A few years ago, an employee at a Fortune 50 company who registered for a webinar I hosted reached out because he needed someone to coach his partner network on content marketing. By agreeing to help someone out and be a reliable source without expecting anything in return, I ultimately won the opportunity to meet his team of global partners and pitch them on what my company does.
So, do as I do: Reject the “always be closing” mentality and the impulse to immediately look for ways to hit your quota. Instead, take on opportunities that may lay the groundwork for even bigger ones. If you hear a partner mention that he or she is struggling to find a solution to something, reach out to your network for advice. Help a friend out without expecting to be paid back in kind. Be available to people. These things can lead to a powerful outcome that benefits not just you, but your entire company. These are the memorable interactions that become crucial to long-term success.
Get visible in unexpected mediums.
In order to increase your exposure to new audiences, boost your credibility and create valuable relationships, you’re going to need to get visible in new mediums. Teaming up with partners in your network can create unique opportunities that benefit both brands in a big way.
Just look at the new ride experience brought to users by a partnership between Uber and Spotify. Uber users are able to enhance their ride by listening to their favorite tunes en route while Spotify has gained a new selling point to grow its customer base.
Co-creating through a trusted alliance is a clever way to give customers a new experience while delivering your message through an unexpected medium. That's a good reason to keep your brain thinking creatively about how to co-create with valuable partners.
I personally discovered the value of this approach firsthand when the CEO of Technori, who hosts podcasts, invited me to co-host an episode with him. We had such a great time that he asked me to speak at a dinner with some impressive decision-makers from Fortune 100 tech companies, one of which ended up signing with my company.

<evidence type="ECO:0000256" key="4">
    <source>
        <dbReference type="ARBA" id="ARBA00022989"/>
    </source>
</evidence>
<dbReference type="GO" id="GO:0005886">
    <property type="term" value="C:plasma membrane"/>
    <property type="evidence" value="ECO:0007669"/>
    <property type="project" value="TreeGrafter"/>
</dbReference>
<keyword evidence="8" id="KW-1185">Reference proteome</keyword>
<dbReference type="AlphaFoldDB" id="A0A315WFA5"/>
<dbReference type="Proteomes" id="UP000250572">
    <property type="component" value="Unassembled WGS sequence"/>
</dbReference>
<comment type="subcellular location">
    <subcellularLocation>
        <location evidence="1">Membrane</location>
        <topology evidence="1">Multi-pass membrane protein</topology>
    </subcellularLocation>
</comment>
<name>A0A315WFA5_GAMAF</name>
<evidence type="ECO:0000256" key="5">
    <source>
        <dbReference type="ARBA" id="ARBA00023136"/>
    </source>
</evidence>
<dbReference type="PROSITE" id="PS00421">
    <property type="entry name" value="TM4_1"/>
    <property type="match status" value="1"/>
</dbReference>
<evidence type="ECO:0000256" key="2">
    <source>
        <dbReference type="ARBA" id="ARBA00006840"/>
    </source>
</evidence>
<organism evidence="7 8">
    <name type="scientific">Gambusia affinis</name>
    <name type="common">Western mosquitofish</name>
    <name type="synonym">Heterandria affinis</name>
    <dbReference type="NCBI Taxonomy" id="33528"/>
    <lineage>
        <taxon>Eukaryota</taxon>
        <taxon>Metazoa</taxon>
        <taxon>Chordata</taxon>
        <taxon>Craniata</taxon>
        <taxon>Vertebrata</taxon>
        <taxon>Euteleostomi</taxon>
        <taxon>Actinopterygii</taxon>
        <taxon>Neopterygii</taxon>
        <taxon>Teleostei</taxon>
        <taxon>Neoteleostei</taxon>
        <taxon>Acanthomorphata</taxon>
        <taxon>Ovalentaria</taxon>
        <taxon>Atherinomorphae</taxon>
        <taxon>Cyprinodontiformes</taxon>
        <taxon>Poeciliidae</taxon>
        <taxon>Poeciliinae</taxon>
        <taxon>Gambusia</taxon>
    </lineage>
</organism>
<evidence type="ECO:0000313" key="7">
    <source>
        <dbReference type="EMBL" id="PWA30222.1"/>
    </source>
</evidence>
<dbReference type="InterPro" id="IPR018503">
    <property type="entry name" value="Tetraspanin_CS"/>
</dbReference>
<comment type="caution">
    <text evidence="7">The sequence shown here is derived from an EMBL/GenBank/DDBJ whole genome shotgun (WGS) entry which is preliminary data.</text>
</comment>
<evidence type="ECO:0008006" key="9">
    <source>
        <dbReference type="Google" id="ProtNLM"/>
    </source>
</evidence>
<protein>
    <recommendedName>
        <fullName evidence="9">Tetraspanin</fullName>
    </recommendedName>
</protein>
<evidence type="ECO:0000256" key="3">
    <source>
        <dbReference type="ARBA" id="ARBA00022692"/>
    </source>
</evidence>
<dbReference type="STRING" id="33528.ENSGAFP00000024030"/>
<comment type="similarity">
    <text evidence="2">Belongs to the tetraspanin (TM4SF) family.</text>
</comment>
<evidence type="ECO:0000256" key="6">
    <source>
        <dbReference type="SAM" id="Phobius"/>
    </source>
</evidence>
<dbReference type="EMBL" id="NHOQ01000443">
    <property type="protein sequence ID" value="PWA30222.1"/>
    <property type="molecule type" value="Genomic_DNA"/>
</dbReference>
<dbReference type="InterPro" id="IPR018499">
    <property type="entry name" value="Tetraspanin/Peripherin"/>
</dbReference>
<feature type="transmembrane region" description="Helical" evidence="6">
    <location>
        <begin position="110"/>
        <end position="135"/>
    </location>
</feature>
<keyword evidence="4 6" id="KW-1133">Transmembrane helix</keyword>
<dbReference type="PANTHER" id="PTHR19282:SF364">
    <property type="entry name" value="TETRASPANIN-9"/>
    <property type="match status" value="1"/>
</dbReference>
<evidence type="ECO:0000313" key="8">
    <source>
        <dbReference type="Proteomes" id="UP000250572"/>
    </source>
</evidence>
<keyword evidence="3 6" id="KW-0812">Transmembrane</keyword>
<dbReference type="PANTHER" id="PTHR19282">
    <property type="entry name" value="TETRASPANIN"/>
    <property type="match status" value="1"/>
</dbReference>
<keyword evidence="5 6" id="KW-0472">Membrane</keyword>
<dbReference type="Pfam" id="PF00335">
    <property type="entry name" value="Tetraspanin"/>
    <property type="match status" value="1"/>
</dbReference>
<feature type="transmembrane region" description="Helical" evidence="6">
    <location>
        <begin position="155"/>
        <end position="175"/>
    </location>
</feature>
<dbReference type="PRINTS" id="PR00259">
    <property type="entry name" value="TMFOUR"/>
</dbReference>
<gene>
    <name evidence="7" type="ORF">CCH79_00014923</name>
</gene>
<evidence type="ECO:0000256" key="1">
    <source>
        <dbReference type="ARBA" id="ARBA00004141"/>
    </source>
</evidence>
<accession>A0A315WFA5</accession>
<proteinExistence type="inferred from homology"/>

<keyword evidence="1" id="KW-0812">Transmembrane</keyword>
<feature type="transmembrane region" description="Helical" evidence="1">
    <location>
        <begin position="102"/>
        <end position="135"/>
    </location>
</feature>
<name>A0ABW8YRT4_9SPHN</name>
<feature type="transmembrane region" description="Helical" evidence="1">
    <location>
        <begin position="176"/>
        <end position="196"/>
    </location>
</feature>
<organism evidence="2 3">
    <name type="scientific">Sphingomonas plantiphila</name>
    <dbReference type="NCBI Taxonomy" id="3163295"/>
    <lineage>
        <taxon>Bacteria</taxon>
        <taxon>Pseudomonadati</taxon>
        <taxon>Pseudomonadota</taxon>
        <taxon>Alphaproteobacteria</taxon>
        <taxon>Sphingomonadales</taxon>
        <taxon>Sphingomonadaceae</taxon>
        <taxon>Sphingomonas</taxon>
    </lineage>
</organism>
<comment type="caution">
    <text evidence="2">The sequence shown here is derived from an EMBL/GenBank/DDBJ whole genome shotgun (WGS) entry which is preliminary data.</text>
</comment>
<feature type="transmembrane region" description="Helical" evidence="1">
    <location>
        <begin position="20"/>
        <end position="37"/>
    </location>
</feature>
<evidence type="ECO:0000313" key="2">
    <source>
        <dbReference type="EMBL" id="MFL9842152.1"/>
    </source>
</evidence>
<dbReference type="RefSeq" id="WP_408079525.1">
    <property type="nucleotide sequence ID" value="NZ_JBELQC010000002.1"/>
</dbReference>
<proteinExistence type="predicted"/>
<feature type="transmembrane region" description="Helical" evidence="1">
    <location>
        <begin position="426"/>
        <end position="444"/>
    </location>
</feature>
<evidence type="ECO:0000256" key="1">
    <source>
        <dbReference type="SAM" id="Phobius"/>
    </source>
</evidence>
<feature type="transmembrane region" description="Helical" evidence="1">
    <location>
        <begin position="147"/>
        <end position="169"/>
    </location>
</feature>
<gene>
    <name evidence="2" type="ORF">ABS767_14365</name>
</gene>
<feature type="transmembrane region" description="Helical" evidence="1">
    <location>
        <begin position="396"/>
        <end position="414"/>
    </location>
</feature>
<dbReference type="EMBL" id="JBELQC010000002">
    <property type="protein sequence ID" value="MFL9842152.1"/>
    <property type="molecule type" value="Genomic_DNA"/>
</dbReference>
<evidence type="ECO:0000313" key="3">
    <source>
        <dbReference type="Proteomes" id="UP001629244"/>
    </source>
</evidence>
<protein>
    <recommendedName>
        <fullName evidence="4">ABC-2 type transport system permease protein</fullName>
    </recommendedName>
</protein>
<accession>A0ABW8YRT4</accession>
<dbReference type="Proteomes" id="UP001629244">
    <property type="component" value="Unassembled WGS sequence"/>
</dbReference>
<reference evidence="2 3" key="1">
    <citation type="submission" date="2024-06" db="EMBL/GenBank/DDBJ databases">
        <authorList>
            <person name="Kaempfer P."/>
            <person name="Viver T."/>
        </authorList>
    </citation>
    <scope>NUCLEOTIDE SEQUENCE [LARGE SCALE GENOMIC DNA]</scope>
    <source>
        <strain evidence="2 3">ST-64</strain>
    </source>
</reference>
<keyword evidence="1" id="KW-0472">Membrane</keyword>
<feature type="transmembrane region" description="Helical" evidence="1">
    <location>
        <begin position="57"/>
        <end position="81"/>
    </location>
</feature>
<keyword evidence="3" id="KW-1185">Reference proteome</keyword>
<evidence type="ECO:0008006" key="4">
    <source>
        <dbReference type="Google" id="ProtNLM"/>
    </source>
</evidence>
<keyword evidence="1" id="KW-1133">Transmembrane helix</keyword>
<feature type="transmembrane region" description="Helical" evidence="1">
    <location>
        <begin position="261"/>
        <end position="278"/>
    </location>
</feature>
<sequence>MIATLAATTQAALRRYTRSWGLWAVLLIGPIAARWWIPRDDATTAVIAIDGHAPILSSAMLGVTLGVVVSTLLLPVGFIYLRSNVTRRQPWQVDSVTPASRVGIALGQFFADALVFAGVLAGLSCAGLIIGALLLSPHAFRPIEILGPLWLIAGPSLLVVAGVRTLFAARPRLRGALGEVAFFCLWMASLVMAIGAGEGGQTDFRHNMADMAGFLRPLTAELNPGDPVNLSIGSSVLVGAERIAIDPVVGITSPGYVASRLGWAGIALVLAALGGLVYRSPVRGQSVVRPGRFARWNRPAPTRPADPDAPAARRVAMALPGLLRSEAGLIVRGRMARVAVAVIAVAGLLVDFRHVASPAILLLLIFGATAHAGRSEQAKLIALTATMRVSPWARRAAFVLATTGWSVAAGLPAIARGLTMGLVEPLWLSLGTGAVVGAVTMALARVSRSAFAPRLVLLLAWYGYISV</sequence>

So, take a leap! Do something you might not normally do. It never hurts to push your comfort zone and get involved with new mediums that allow you to share your knowledge and experiences with a new audience.
Use content for consultation and education.
I mentioned this earlier, but the main goal of sales should ultimately be to consult with and educate your leads and prospects. When you prioritize providing value and educating others over selling, you become a trusted resource who is thought of more often. One prime way to offer that education and consultation is through high-quality content that answers your prospect’s questions.
HubSpot is one of my favorite companies to use content like this (which makes sense because it’s what the company does). It has tons of resources in its blogs and email newsletters, and it releases insightful yearly reports with industry stats that help the company gain credibility because this content always provides unique value.
Another company that does an outstanding job with its content is the outdoor equipment company REI. When it comes to using content to educate the consumer on both products and what the company stands for, REI nails it. Its resources include a hefty blog, videos and podcasts, philanthropy and sustainability information and a how-to guide to all things camping. When you check out REI’s page, there is no doubt that you’ve found experts who are trustworthy, because their business is their real-life passion.
So that's my argument: I challenge you to tackle your next sales opportunity with a little less urgency and to focus instead on being more human. Think of yourself as someone who can provide value without worrying about what you might get in return. The unforeseeable opportunities that evolve from this approach will amaze you.